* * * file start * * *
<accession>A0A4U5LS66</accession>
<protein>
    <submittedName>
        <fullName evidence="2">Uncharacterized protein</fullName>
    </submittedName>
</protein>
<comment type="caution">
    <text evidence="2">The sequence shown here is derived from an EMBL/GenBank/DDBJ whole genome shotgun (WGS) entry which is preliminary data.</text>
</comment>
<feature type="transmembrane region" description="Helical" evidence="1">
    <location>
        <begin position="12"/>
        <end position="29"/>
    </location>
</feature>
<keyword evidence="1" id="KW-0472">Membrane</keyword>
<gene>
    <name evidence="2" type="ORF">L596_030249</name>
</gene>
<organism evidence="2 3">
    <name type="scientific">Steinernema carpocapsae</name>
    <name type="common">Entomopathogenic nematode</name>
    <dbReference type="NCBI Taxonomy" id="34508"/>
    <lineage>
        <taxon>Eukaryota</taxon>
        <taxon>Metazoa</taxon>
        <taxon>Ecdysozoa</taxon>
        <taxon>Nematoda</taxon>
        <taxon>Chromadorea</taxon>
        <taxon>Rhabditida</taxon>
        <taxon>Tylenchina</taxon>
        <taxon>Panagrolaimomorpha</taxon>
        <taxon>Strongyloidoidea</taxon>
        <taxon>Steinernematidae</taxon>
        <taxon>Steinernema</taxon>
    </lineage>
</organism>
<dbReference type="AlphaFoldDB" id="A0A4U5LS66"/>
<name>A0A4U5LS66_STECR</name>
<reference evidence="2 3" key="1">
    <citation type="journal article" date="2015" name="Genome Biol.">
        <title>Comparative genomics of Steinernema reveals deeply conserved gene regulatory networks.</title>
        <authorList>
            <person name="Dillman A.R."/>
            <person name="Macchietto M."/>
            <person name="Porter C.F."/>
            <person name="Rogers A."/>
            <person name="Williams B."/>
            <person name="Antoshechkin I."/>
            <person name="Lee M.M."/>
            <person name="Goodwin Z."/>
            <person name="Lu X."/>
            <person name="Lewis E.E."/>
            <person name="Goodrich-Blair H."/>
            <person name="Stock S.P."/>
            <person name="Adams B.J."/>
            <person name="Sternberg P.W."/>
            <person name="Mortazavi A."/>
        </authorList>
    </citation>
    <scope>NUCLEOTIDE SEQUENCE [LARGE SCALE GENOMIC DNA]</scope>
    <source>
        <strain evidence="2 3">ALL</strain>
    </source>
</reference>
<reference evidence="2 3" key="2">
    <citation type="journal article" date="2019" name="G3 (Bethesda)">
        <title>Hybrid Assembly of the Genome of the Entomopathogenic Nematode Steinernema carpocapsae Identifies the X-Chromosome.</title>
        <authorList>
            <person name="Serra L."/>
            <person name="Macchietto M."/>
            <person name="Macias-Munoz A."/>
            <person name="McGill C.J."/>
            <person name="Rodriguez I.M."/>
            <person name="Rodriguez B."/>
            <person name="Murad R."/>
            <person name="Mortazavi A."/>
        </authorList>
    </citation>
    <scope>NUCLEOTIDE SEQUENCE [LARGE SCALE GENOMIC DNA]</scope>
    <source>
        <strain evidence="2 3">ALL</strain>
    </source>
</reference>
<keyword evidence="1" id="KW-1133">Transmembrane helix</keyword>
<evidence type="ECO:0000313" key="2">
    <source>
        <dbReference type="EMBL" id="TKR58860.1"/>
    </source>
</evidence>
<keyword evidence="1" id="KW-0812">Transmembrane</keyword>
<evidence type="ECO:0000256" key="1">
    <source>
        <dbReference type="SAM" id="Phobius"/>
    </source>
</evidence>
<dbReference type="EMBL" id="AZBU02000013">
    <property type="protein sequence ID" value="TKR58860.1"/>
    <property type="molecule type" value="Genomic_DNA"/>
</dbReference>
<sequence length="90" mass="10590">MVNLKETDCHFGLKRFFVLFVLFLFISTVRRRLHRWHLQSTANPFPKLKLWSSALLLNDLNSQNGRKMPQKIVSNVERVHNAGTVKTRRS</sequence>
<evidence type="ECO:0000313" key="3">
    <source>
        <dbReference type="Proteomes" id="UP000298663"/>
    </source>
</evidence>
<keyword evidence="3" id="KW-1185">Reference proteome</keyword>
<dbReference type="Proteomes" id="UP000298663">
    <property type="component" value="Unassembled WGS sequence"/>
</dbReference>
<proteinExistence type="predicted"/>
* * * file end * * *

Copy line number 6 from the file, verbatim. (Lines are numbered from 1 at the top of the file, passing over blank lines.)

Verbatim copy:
</protein>